We were interested to determine whether there was any relationship between PVI and compactness. Furthermore, we wanted to examine whether the compactness of districts with skewed voter distributions differ from those with even voter distributions. To do so, we divided the districts into three groups based on the PVI measure: Democratic,10 Republican,11 and swing.12 Our results showed that there is significant difference in averages across all three groups.13Pairwise comparisons revealed that districts that lean heavily toward one party have a lower compactness score on average compared to those that have a balance between the two parties.14 In fact, Democratic districts had the smallest average compactness, following by Republican and swing districts. This implies that these skewed voting districts are gerrymandered (the opposite party may be packed into the oddly shaped district).
While we can observe voter preference based on the PVI, we cannot say anything about how polarised a particular representative is. Furthermore, based on recent work by the Brookings Institution, House representatives predominantly vote based on the party line. This behavior dilutes the observability of the real ideological preferences of members of Congress, making their voting records an unreliable measure of ideological extremity.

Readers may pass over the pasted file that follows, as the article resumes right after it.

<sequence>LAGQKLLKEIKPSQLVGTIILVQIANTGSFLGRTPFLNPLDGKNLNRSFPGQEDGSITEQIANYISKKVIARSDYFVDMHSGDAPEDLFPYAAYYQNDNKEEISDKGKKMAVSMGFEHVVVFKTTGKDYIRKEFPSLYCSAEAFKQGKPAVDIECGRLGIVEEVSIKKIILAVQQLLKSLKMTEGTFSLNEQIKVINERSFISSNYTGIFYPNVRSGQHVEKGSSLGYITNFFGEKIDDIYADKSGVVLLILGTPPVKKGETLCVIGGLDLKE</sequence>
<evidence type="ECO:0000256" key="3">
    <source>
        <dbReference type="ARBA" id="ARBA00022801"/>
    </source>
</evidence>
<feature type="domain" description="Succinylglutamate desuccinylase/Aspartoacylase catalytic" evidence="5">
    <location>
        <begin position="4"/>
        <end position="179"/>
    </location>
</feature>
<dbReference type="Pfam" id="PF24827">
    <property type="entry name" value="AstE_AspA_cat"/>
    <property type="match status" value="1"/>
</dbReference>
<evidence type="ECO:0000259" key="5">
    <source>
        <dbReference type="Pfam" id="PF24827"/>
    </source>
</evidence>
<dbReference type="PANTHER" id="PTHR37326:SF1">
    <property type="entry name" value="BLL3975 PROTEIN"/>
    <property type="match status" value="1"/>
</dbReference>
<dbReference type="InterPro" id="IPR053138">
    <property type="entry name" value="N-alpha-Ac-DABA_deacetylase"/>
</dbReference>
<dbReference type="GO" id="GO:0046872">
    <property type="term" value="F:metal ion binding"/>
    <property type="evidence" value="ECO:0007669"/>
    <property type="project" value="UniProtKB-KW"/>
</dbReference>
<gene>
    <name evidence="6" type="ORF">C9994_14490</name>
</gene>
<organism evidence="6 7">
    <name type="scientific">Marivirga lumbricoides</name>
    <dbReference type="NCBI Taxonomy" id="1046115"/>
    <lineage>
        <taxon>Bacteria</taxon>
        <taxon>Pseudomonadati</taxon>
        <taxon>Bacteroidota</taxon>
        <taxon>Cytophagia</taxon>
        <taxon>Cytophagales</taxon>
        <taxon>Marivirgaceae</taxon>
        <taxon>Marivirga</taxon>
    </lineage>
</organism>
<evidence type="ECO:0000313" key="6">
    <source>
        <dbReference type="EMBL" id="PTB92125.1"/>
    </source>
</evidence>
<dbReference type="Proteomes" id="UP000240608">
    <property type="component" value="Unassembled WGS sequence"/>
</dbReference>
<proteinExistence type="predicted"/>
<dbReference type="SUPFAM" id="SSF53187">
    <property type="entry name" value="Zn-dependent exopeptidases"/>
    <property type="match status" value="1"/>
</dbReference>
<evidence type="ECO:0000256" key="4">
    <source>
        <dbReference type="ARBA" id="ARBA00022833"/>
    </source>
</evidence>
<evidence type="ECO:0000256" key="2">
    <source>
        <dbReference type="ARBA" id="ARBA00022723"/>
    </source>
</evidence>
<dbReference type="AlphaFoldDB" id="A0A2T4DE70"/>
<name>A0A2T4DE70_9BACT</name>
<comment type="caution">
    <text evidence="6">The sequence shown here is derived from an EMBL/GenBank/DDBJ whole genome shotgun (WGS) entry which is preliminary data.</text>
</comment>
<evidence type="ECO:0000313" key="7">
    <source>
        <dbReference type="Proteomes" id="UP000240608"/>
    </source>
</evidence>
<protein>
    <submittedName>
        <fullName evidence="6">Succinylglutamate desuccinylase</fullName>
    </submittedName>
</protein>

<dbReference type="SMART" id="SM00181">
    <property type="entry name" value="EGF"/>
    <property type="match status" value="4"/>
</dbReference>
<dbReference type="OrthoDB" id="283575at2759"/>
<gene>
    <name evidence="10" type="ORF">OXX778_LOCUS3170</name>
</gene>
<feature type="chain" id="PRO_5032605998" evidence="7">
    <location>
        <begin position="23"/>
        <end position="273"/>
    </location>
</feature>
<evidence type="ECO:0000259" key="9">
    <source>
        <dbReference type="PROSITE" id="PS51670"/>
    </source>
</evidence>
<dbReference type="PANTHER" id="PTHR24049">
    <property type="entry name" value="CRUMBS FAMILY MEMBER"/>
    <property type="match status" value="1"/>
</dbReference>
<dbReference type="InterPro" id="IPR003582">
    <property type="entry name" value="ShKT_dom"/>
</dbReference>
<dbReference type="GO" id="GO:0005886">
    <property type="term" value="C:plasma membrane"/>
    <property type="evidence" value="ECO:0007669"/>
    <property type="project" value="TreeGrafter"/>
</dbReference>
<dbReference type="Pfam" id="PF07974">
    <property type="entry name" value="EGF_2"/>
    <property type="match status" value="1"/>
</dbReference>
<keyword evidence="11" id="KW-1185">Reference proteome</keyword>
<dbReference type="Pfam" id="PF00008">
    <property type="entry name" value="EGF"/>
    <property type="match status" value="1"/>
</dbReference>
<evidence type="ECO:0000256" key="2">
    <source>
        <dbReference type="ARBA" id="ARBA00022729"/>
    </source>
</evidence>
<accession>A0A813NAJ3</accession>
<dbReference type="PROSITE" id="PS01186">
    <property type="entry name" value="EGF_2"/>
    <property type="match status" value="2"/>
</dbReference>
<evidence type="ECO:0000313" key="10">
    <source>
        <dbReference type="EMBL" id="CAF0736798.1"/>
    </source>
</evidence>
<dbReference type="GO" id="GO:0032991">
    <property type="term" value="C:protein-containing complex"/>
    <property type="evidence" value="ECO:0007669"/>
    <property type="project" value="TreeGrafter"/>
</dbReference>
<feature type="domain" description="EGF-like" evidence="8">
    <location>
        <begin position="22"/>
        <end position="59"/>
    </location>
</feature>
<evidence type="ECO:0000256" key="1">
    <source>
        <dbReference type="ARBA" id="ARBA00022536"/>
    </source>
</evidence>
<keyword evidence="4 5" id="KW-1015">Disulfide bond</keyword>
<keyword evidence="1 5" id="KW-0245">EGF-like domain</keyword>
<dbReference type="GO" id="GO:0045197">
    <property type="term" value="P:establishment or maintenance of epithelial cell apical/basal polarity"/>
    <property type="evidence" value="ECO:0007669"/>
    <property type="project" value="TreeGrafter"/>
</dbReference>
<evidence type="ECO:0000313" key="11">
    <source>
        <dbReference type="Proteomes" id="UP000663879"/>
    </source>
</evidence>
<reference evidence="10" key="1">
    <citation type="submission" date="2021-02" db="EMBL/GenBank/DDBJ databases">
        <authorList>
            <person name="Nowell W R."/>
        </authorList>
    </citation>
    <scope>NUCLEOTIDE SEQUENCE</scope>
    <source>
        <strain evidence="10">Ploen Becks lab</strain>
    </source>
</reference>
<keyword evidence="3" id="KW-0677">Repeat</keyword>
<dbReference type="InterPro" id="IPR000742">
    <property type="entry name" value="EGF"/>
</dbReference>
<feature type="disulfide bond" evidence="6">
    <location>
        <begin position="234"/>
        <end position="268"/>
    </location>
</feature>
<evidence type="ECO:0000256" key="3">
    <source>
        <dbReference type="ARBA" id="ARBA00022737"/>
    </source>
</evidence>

Another indicator of where representatives fall on an ideological spectrum is where they get their funding. It seems reasonable that those who donate to a candidate’s campaign would share the same stance on issues or point of view. For this information, we relied on the CFscore measures of ideology for representatives in the 2012 elections15 from The Database on Ideology, Money in Politics, and Elections16 (DIME). This is an ideological score on a liberal to conservative spectrum given to representatives based on the financial contributions they receive.17
To test the hypothesis that gerrymandering leads to ideologically extreme candidates, we split the districts into two groups based on whether they are part of a gerrymandered state, as defined earlier. We found that gerrymandering does not contribute to the election of politically extreme representatives. We actually see that liberal representatives in gerrymandered states are less ideologically extreme than their counterparts in non-gerrymandered states.18
Conclusion (So, who does Congress really represent?)